Sci-fi, yes, but science too
The core of Earth has stopped spinning. Massive destruction threatens life as we know it. Who you gonna call? Scientists, of course.
Admittedly, the premise of the new film “The Core” -- a team of scientists is sent to the center of the Earth in a specially designed ship to jump-start the whirling mass of molten metal that forms the core -- sounds pretty far-fetched. But the filmmakers say that while “The Core” is firmly rooted in fiction, it has a stronger footing in actual science than one might expect.
“I really felt like I wanted to reclaim this genre,” explains director John Amiel, “reclaim it from visual effects on behalf of storytelling, emotions and some real ideas. If you’ve got a big rock the size of Texas about to smash into the Earth, you get a bunch of big guys to blow it up. That’s simple. In this, there’s a lot of science. And not just the science to describe the predicament, but the science you need to define the solution.”
From outer to inner space
Cooper Layne, a writer and producer, first had the idea to “turn the space program upside down” after a visit to a Hawaiian volcano. Taking the concept to veteran producer David Foster, who was behind such films as Robert Altman’s “McCabe and Mrs. Miller” and John Carpenter’s “The Thing,” they later turned to writer John Rogers, a member of that small subset of screenwriters with a degree in physics. The production eventually hired a number of scientific consultants, including Richard Terrile, a planetary astronomer with the Jet Propulsion Laboratory who worked on such films as “2010" and “Solaris.”
Voicing a sentiment echoed by many members of the production team, Rogers says, “I really wanted to do a science-fiction film like I enjoyed as a kid -- a group of really smart people trying to figure out how to save the world through force of brain power as opposed to just willpower and charm. Real answers come from sticking to the true science. That’s where the cool stuff comes from.”
All the same, everyone involved admits there are points where the film is more sci-fi than sci fact.
As Rogers explains, “The big cheat is the ship is impossible.”
“In reality, the temperature you could withstand,” elaborates Layne, “but the pressure would be too much for any materials we currently have. The main objection from the scientists was the pressure. Hopefully the biggest fudge is the furthest thing from people’s minds.”
In a knowing wink, the material used in the film to make the ship is referred to as “Unobtainium.” This term is used by engineers and scientists to describe a necessary material that is theoretically cheap, available and easy to reproduce though not yet actually in existence.
Terrile also admits that there are certain inaccuracies in the film that just couldn’t be fixed. “Clearly there are stretches one must accept. One must accept there is a problem with the Earth’s core, that there is something humans can do, that there is technology available to go down there and that we would send a piloted crew. These are rather broad reaches, and each one requires a bit of finesse in technology or knowledge. You have to take worst-case scenarios to their ultimate worst case. That’s the challenge, to make it credible but not absolutely scientifically accurate, because you can’t do that. This is science fiction, it’s not science fact.”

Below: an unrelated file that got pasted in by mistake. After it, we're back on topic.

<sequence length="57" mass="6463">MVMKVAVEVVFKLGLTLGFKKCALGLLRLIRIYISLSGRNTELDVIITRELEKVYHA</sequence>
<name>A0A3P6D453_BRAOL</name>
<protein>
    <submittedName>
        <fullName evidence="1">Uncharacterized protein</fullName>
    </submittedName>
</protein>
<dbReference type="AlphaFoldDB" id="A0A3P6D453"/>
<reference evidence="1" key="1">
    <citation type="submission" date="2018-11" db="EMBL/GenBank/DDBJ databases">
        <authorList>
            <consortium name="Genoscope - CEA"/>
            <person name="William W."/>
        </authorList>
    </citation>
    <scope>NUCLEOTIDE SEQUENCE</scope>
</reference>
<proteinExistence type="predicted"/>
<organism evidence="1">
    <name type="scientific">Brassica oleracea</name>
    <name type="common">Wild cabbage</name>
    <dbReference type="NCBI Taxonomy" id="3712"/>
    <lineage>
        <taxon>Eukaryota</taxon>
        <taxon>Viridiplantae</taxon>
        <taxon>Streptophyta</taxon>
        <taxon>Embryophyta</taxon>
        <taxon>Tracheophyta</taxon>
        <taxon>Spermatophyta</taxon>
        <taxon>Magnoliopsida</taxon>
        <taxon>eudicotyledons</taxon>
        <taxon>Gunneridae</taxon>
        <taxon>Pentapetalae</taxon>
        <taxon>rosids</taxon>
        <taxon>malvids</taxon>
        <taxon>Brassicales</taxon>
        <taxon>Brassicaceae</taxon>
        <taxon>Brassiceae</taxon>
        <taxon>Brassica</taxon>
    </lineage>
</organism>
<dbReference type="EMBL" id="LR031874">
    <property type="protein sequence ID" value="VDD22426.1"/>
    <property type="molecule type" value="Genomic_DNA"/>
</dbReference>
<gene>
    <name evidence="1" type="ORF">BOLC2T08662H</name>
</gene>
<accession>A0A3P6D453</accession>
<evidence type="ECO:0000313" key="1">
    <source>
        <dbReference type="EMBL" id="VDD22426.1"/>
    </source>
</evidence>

Which leads to the question: Does the audience care? Do people really know or notice if something is scientifically accurate?
“I think audiences are becoming more sophisticated,” Terrile says. “Even unconsciously, audiences know when something is not quite right or is sloppy, like a continuity error. Ultimately all the special effects and all the science should be totally transparent to them.”
Rogers agrees, noting that “audiences are smarter than Hollywood gives them credit for. Do they notice when one thing is wrong, two things are wrong? Not really. But when you’re off in fantasy land with the technology, it distances you from the people in that environment. I think people notice when it’s all whiz-bang science fantasy. Lazy science trivializes serious drama.”
Chasing down the theory
Coincidentally, while production was finishing last summer, Foster noticed a Discover magazine cover story on a new theory about the Earth’s core. This led the production to J. Marvin Herndon, a San Diego scientist who has been publishing articles positing that the core is in essence a giant nuclear reactor -- a belief not widely shared by other scientists. He envisions the possibility of the core’s eventual shutdown with repercussions eerily similar to those in the film.
Both Herndon and the production team were surprised to find others confirming their ideas about the possibilities for the world’s demise.
“When he called he was actually kind of spooked,” Rogers says, “like, ‘Who are you people? All this is in my paper.’ It was nice for me because in his view we hadn’t gone that far off the real science even when we had to dramatize things. When he came to us, it was a kind of nice validation.”
Herndon presents a timeline for the slowdown of the core at anywhere from 100 to 100 million years, a reasonable window in planetary terms. Though his theories have yet to be picked up by the larger scientific community, they demonstrate how little we truly know about the inner workings of our own planet.
“The Earth’s core is the same size as the planet Mars,” Terrile explains. “We know a lot more about Mars than we do about the Earth’s core, even though it’s tens of millions of miles away. The quickest path to the unknown is straight down.”